In 1908 the Parliament of the United Kingdom passed an Act that is often regarded as one of the foundations of modern social welfare in the United Kingdom. The Act provided for a non-contributory old age pension for people over the age of 70, with the cost being borne by younger generations. This pension would be paid at a rate of 5s a week to individuals of the agreed age and 7s 6d for married couples. There were around half a million individuals who were eligible so the level of benefit was deliberately set low to encourage workers to also make their own provision for retirement.
In order to be eligible for this weekly payment the claimant had to be earning less than £31. 10s. per year. They also had to pass a ‘character test’ because only those with a ‘good character’ could receive the pensions and each claiming individual also had to have been a UK resident for at least 20 years! That was not all – people who hadn’t worked their whole life were also not eligible for their five shillings a week! These were not the only ones who were excluded from their 5 shillings.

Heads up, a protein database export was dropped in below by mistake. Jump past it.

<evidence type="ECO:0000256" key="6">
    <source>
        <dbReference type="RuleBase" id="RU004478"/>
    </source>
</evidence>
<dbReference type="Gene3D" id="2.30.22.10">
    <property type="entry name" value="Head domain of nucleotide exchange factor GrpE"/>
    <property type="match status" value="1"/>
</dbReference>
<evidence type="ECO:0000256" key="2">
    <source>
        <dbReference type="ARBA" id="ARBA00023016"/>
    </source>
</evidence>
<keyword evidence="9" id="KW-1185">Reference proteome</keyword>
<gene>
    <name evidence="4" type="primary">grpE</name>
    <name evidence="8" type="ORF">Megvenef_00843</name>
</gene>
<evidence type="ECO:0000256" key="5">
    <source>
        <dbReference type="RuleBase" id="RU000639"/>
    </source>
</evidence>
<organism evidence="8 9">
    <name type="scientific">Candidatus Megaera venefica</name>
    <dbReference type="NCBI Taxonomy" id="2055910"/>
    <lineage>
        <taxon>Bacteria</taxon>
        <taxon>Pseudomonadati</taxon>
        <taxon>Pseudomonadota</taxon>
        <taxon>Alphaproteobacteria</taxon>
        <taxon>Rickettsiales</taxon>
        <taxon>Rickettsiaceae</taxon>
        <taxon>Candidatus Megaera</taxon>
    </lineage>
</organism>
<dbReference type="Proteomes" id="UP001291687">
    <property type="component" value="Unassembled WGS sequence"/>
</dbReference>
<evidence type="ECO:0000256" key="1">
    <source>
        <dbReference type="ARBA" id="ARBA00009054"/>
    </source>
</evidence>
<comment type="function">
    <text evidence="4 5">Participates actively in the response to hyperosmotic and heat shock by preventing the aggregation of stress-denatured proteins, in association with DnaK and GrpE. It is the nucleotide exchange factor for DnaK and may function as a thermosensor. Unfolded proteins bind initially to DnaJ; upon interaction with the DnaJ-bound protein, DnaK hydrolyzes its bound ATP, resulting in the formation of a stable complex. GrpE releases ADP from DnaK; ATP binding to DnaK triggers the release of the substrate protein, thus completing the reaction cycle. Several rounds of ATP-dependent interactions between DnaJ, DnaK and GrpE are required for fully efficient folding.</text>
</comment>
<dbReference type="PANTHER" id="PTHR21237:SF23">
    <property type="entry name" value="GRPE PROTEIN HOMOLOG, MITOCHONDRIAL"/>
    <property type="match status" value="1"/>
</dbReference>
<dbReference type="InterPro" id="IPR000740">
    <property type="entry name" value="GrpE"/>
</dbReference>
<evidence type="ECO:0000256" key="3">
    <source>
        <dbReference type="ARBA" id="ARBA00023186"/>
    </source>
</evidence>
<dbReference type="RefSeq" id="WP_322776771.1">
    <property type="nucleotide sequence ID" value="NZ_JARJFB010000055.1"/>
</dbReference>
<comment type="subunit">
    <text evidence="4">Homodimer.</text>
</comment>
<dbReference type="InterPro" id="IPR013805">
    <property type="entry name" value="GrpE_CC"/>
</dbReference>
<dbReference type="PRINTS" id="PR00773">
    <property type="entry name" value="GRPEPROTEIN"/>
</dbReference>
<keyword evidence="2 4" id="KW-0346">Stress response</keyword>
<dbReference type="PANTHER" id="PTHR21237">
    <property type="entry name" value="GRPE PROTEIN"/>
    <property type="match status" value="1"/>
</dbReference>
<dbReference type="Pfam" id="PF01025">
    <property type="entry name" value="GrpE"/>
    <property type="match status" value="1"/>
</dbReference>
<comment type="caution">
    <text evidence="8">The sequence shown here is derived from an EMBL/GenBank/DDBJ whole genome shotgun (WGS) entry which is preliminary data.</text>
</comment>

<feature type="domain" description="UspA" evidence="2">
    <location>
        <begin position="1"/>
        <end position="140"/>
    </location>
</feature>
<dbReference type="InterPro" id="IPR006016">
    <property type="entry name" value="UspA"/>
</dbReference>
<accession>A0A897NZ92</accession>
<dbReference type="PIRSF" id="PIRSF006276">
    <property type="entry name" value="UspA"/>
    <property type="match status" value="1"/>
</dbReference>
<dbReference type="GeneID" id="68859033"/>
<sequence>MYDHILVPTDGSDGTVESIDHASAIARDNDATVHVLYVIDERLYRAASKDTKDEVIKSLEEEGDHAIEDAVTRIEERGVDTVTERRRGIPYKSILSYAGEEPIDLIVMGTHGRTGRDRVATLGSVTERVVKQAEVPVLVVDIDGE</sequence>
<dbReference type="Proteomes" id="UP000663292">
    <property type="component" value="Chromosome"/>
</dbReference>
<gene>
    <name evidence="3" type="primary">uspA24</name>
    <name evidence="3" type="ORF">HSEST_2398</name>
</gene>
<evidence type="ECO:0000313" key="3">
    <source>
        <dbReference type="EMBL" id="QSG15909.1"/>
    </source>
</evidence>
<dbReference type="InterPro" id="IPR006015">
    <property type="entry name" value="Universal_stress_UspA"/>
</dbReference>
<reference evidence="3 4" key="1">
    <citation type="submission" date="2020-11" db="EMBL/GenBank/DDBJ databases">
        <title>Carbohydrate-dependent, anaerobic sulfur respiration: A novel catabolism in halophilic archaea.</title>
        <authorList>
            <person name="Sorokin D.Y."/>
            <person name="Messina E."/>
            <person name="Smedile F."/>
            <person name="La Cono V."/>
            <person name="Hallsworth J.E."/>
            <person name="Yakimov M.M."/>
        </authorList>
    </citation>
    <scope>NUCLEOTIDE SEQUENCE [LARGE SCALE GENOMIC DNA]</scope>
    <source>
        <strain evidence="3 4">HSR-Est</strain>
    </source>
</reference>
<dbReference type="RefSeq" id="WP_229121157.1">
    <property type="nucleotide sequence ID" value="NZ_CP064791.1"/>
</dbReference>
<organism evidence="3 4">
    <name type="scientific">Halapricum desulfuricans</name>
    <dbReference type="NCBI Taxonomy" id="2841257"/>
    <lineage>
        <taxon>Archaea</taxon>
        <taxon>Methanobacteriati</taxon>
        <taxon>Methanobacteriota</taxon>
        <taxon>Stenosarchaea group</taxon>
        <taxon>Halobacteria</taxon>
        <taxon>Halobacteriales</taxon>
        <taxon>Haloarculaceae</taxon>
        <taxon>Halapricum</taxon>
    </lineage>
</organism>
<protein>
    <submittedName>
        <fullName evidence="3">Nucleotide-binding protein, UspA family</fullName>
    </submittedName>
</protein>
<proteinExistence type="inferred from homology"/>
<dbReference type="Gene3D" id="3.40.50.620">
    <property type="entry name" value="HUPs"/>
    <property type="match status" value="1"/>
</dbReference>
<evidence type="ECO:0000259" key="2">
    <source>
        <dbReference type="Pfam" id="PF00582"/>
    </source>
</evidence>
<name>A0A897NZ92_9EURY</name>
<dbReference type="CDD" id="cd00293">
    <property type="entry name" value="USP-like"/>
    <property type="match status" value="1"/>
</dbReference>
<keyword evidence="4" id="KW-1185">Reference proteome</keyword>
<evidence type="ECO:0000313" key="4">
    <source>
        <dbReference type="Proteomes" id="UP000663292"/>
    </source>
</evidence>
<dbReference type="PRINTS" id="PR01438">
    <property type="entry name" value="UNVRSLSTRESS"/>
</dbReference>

Those in receipt of poor relief; people being held in what were then called ‘lunatics asylums’; persons sentenced to prison for ten years after their release; persons convicted of drunkenness (at the discretion of the court), and any person who was guilty of ‘habitual failure to work’ according to one’s ability!
On 31 December 1908 a total of 596,038 pensions had been granted.